Tamara’s son A.J. (now 16), is now a promising young jazz trumpet player [he has already played at the Monterey Jazz Festival, Portland Blues Festival and other professional events and venues]. He was poisoned by the careless work of a painting contractor when he was 3 years old — and has carried the heavy burden of systemic damage from lead poisoning almost his entire life — including, in his case, severe ADHD, Dyslexia, OCD, SPD, anxiety and complex GI issues. “I was so upset when I thought to test his mouthpiece and it was positive, he just did not need one more possible source of lead in his body; he needs every opportunity to heal,” Tamara stated.

The Center for Disease Control and Prevention (CDC) and the American Academy of Pediatrics (AAP) say there is no safe blood lead level in children. The AAP also calls for stricter regulations, expanded federal resources, joint action by government officials and pediatricians, and says that “Identifying and eliminating sources before exposure occurs is the only reliable way to protect kids from lead poisoning.”

Although children are primarily at risk, lead exposure is also dangerous for adults, including high blood pressure, joint and muscle pain, difficulties with memory or concentration, reduced sperm count and abnormal sperm, miscarriage, stillbirth or premature birth in pregnant women.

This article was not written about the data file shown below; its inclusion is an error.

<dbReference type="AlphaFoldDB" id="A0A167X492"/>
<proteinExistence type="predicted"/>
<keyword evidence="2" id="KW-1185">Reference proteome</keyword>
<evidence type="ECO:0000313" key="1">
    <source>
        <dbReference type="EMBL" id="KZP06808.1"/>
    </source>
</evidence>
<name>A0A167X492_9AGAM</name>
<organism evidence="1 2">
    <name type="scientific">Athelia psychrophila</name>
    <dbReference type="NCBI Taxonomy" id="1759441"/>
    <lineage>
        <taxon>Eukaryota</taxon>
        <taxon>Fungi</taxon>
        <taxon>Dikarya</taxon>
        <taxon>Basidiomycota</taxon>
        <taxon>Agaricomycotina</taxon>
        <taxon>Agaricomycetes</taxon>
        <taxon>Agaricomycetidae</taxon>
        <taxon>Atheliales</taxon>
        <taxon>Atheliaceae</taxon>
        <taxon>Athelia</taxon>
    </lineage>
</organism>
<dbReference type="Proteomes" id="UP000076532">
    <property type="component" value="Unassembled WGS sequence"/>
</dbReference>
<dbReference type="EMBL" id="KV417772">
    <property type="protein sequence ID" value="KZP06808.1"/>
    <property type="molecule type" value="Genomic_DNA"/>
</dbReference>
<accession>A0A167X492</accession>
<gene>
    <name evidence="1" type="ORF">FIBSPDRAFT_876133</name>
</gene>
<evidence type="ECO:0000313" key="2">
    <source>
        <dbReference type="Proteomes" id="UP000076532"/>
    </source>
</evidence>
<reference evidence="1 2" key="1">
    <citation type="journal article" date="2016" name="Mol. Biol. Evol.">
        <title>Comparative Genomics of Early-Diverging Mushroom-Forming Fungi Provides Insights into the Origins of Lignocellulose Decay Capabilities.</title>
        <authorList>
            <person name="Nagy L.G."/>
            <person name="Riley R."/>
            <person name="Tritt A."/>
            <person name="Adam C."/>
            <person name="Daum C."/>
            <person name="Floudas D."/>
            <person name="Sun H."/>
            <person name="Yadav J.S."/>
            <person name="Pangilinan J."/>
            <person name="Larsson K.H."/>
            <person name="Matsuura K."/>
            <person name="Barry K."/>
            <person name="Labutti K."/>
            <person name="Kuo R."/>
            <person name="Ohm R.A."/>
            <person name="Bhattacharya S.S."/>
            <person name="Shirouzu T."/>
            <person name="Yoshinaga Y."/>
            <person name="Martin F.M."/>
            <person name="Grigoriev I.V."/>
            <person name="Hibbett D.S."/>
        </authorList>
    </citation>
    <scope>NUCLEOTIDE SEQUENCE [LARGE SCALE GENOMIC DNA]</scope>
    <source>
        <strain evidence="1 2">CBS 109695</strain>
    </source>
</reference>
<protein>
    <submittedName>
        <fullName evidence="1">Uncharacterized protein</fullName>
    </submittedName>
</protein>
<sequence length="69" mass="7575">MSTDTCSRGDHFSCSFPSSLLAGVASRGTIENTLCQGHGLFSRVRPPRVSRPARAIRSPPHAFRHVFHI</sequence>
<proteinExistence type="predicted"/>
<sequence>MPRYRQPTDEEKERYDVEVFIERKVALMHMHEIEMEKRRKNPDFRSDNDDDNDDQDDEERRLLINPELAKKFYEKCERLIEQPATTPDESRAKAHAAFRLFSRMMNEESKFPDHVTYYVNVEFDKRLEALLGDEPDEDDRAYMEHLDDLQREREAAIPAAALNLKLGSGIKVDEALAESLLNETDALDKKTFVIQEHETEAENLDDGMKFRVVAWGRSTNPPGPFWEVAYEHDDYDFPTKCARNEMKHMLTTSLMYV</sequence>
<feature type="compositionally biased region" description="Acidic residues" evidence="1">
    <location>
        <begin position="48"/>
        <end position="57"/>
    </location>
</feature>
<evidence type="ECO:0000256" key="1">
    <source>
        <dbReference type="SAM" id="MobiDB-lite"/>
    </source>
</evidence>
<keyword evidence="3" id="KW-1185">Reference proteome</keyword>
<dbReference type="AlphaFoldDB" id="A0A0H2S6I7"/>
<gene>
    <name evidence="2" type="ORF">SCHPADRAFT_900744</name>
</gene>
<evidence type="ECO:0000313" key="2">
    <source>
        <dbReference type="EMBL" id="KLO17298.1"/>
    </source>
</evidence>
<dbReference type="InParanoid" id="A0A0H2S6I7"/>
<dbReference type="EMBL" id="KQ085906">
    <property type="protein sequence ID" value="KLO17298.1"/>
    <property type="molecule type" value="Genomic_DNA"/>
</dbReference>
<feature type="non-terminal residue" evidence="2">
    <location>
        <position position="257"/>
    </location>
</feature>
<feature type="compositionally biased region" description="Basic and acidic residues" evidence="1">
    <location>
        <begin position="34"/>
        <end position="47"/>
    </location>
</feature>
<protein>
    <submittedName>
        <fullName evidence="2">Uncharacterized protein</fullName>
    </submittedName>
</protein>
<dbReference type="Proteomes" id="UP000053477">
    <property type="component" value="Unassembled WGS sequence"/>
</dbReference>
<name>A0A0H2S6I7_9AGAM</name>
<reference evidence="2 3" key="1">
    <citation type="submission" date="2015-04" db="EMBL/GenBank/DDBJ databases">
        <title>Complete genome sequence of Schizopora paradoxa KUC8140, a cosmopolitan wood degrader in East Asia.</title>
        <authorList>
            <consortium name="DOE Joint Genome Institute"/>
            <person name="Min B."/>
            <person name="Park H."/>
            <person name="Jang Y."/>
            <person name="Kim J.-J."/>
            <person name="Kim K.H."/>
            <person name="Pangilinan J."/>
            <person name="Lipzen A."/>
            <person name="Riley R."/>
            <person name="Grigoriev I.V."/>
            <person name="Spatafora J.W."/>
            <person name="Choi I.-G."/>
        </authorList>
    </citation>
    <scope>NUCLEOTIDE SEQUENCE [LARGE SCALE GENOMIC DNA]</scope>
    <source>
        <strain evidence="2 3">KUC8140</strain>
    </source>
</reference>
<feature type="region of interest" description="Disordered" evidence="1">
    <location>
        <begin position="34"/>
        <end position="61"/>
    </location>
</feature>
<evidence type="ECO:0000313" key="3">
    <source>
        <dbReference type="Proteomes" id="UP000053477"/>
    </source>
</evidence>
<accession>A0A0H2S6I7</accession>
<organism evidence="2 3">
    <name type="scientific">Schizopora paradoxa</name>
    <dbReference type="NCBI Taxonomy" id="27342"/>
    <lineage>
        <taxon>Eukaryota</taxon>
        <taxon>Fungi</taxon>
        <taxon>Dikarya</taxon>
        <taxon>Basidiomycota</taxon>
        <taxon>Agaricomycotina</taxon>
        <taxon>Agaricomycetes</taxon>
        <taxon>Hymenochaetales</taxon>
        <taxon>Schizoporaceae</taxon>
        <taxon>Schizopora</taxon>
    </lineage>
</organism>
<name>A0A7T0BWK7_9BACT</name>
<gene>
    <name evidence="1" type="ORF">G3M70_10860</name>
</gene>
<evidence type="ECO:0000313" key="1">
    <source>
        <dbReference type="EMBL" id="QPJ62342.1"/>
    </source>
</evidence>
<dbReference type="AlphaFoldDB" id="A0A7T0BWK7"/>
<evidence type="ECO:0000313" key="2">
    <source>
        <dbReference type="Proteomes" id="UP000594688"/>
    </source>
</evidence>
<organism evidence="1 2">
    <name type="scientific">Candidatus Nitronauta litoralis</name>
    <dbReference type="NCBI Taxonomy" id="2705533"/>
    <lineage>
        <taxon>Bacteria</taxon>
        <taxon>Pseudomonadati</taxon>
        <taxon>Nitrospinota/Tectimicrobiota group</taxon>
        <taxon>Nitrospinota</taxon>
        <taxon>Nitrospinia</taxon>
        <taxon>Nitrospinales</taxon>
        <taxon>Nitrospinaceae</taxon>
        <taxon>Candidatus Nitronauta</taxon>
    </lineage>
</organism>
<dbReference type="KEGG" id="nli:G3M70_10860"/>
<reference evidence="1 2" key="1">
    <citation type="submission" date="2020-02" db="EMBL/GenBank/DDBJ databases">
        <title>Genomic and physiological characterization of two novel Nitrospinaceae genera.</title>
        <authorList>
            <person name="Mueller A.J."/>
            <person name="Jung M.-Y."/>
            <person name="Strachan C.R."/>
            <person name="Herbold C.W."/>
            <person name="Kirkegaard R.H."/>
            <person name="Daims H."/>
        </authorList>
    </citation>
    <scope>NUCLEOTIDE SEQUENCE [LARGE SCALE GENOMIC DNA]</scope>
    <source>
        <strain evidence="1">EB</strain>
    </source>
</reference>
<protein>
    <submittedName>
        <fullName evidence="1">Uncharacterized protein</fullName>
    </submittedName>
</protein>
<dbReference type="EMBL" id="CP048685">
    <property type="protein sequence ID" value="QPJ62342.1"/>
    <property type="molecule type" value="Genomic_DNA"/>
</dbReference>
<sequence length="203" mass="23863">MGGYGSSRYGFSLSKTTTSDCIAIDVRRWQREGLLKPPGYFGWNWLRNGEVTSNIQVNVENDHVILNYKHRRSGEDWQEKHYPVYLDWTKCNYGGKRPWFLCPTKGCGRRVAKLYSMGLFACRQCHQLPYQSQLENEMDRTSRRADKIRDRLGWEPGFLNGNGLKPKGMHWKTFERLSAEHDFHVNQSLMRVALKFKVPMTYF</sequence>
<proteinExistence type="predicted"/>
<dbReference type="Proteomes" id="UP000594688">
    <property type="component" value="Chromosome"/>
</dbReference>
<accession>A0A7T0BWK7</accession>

“For nearly two decades CEH has successfully fought to rid lead from a long list of toxic products including baby powder, children’s medicines, candy, vinyl lunch boxes, bounce houses, artificial turf, jewelry, diaper cream, toys, and bibs; holding mega-corporations like Walgreens, Disney, Mattel, and Toys R Us accountable,” said Caroline Cox, Senior Scientist at CEH. “These new results show that, unfortunately, our work is far from done. Manufacturers must stop using lead in mouthpieces, and retailers should stop selling them now.”

“When I brought this issue to the attention of our professional trumpet player friends, who are with Wynton Marsalis’ Jazz At Lincoln Center Orchestra, some of them already knew about the concern for Lead in mouth pieces, and they helped me locate a Lead-free mouthpiece for my son and also helped to find Lead-free USA made mouthpiece brands I could recommend to others.” says Tamara.

By taking the issue directly to companies that make and sell toxic mouthpieces, CEH’s goal is to create a legally binding standard that will protect consumers, especially children, from the health risks posed by these lead-tainted mouthpieces. In the short term, CEH recommends the use of stainless steel mouthpieces, which aren’t made with lead, as an alternative to brass ones.

“There is no place in musical instruments for a toxic metal that can cause cancer and damage children’s brains,” concluded Cox. “Until we get hazardous lead out of these products, consumers deserve the right to know what’s going in their mouths.”

We are thankful for pioneers and independent advocates like Lead Safe Mama and her readers.